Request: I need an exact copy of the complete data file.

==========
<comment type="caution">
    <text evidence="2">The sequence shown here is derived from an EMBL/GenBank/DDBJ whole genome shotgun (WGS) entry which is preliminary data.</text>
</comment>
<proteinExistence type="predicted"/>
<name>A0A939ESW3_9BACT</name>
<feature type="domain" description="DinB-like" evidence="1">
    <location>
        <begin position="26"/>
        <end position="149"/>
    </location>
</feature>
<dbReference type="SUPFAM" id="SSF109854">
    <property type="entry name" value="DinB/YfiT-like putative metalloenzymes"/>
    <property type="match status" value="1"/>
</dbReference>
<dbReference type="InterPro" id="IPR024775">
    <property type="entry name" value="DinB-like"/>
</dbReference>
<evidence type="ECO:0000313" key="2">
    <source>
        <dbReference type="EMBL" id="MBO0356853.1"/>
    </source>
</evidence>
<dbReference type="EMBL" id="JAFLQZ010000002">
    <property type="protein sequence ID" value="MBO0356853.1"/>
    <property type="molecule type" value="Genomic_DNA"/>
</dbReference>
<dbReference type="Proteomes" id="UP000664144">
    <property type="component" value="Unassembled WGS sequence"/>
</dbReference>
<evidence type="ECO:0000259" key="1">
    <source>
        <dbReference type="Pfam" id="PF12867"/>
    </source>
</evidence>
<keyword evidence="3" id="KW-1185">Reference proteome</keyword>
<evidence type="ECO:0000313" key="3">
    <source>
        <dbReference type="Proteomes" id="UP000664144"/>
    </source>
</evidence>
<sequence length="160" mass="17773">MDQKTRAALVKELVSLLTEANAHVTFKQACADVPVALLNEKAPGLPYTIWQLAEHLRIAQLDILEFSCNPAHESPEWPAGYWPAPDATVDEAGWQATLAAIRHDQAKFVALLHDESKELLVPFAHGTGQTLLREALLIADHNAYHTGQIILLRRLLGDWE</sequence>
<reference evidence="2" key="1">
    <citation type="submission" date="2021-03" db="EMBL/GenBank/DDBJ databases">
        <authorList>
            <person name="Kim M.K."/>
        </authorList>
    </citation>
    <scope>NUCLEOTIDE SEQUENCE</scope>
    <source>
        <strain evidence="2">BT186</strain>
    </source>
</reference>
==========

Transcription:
<comment type="caution">
    <text evidence="2">The sequence shown here is derived from an EMBL/GenBank/DDBJ whole genome shotgun (WGS) entry which is preliminary data.</text>
</comment>
<proteinExistence type="predicted"/>
<name>A0A939ESW3_9BACT</name>
<feature type="domain" description="DinB-like" evidence="1">
    <location>
        <begin position="26"/>
        <end position="149"/>
    </location>
</feature>
<dbReference type="SUPFAM" id="SSF109854">
    <property type="entry name" value="DinB/YfiT-like putative metalloenzymes"/>
    <property type="match status" value="1"/>
</dbReference>
<dbReference type="InterPro" id="IPR024775">
    <property type="entry name" value="DinB-like"/>
</dbReference>
<evidence type="ECO:0000313" key="2">
    <source>
        <dbReference type="EMBL" id="MBO0356853.1"/>
    </source>
</evidence>
<dbReference type="EMBL" id="JAFLQZ010000002">
    <property type="protein sequence ID" value="MBO0356853.1"/>
    <property type="molecule type" value="Genomic_DNA"/>
</dbReference>
<dbReference type="Proteomes" id="UP000664144">
    <property type="component" value="Unassembled WGS sequence"/>
</dbReference>
<evidence type="ECO:0000259" key="1">
    <source>
        <dbReference type="Pfam" id="PF12867"/>
    </source>
</evidence>
<keyword evidence="3" id="KW-1185">Reference proteome</keyword>
<evidence type="ECO:0000313" key="3">
    <source>
        <dbReference type="Proteomes" id="UP000664144"/>
    </source>
</evidence>
<sequence length="160" mass="17773">MDQKTRAALVKELVSLLTEANAHVTFKQACADVPVALLNEKAPGLPYTIWQLAEHLRIAQLDILEFSCNPAHESPEWPAGYWPAPDATVDEAGWQATLAAIRHDQAKFVALLHDESKELLVPFAHGTGQTLLREALLIADHNAYHTGQIILLRRLLGDWE</sequence>
<reference evidence="2" key="1">
    <citation type="submission" date="2021-03" db="EMBL/GenBank/DDBJ databases">
        <authorList>
            <person name="Kim M.K."/>
        </authorList>
    </citation>
    <scope>NUCLEOTIDE SEQUENCE</scope>
    <source>
        <strain evidence="2">BT186</strain>
    </source>
</reference>